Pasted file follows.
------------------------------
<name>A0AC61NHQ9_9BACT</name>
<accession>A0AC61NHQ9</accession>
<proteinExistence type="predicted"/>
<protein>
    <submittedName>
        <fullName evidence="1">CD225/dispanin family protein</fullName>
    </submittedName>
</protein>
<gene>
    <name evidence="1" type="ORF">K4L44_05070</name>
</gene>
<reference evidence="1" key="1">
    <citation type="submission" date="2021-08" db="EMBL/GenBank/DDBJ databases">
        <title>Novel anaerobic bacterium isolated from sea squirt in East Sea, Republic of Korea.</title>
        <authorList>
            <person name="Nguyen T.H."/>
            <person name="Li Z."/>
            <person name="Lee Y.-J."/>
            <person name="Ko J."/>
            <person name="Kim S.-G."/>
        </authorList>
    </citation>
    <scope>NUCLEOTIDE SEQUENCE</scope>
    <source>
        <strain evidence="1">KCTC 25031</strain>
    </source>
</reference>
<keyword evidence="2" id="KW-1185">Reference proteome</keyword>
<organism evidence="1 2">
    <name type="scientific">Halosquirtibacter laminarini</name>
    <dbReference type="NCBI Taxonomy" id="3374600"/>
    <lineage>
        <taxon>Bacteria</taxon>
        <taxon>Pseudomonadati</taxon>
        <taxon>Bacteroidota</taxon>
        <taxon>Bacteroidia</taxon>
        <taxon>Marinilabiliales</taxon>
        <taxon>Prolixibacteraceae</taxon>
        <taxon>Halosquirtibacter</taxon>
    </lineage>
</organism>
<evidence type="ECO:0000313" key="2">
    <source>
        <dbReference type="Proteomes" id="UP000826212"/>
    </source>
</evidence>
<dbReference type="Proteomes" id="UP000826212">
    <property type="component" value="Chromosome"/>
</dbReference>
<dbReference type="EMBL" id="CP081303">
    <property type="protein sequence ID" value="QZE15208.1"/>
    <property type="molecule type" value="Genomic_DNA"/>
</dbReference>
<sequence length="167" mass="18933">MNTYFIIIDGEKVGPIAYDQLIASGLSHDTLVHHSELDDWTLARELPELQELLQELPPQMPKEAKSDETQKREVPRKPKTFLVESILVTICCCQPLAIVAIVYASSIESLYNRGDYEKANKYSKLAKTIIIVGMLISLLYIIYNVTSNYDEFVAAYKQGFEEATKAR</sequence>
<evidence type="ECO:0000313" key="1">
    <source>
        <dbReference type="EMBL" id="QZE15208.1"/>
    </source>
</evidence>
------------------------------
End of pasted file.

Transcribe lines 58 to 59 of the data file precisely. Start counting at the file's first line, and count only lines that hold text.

    </source>
</evidence>